The April jobs report: 5 key things to watch

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Just how strong is the U.S. economy?

It’s a central debate in the presidential election and on Wall Street. President Obama is trying to take a “victory lap” for the economic rebound, while Republican presidential candidate Donald Trump describes the economy as terrible.

The U.S. Labor Department will release the latest look at how many Americans are employed at 8:30am E.T. on Friday. It’s a closely-watched indicator.

The key factor is how many jobs were added in April. The U.S. has been on a hiring surge for the past two years, regularly adding over 200,000 new jobs a month. Falling below that could indicate an economy that’s stumbling.

Here’s what to watch for:

1. 197,000 jobs added in April — CNNMoney’s survey of economists predicts 197,000 jobs were added in April. Anything below 200,000 would be a bit of a disappointment.

2. Unemployment stays at 5% — CNNMoney’s survey predicts the unemployment rate will stay at 5% even though more people got jobs in April. Why? Lots of people are finding jobs, but the number of people looking for jobs has also gone up. That’s actually a good sign for the economy. It means more people are optimistic they can get jobs so they are searching again.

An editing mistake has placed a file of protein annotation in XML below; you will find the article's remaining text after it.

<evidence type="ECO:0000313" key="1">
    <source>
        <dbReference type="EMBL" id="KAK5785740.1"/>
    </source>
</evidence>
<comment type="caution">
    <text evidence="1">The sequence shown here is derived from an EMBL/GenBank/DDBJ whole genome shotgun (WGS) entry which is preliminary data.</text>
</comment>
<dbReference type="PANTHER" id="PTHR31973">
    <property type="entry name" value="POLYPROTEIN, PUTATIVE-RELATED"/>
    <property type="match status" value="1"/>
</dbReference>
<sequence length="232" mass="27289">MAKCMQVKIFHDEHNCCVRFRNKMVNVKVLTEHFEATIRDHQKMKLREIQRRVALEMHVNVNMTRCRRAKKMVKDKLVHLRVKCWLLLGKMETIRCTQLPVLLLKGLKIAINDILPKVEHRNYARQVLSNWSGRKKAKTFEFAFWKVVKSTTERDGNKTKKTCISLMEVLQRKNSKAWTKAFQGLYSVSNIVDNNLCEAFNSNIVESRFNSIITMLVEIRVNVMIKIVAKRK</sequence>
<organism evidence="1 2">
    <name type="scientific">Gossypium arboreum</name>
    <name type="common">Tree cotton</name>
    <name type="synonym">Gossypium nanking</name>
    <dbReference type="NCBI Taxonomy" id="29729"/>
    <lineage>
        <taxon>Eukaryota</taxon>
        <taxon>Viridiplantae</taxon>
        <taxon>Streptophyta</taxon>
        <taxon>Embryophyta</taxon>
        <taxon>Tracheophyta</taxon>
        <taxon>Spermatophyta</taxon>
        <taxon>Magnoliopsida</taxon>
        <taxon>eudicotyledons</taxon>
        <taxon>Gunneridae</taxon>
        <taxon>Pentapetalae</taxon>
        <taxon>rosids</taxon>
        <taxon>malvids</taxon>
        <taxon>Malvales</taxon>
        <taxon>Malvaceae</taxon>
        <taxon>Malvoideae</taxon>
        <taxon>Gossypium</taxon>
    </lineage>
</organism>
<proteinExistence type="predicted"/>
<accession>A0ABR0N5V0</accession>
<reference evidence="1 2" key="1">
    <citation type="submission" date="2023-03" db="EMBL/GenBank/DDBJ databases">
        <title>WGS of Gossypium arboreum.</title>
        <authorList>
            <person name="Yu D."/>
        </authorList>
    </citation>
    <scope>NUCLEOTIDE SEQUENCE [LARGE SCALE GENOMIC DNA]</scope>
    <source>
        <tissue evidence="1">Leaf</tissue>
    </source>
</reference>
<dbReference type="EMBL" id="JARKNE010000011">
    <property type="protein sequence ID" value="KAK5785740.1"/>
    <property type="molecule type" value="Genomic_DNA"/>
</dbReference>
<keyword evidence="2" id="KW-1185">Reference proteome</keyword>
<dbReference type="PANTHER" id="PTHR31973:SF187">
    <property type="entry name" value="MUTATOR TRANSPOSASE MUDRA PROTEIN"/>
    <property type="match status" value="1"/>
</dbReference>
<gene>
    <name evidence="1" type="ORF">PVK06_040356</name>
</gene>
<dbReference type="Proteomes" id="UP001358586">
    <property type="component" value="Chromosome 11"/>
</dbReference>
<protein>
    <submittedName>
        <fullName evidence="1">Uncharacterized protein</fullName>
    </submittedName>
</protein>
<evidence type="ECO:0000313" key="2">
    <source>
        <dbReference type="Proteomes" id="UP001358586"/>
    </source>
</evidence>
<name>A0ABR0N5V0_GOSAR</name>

Related: These skills will get you a job

3. Is wage growth better than 2.3%? — One of the biggest letdowns in the recovery is that wages haven’t been rising very fast. Typically, wages grow about 3% to 3.5% a year when the economy is healthy, but wages have only been rising at a tepid 2.3%. Anything higher is a good sign.

4. A stock market bounce — If the jobs report is much better than 200,000 jobs added in April, it’s possible the market will bounce because it’s a strong economic signal. It’s also possible the market will rally if the jobs figure is really low. That’s because investors are concerned about whether the Federal Reserve will raise interest rates at its next meeting in June. A weak April jobs report will make it harder for the Fed to justify a June hike. Thus the stock market may go up, even if the jobs news is ho-hum.

Related: Will the Fed raise rates before the election?

5. Trump seizing on ‘disappointing’ data — A weak April report could play right into Trump’s portrayal of a “loser economy.” Trump also likes to hammer America’s manufacturing job losses. The U.S. has shed 185,000 energy and mining jobs in the past year and a half because of cheap oil. Manufacturing jobs have also been disappearing because the strong dollar makes U.S. products more expensive on the global market.

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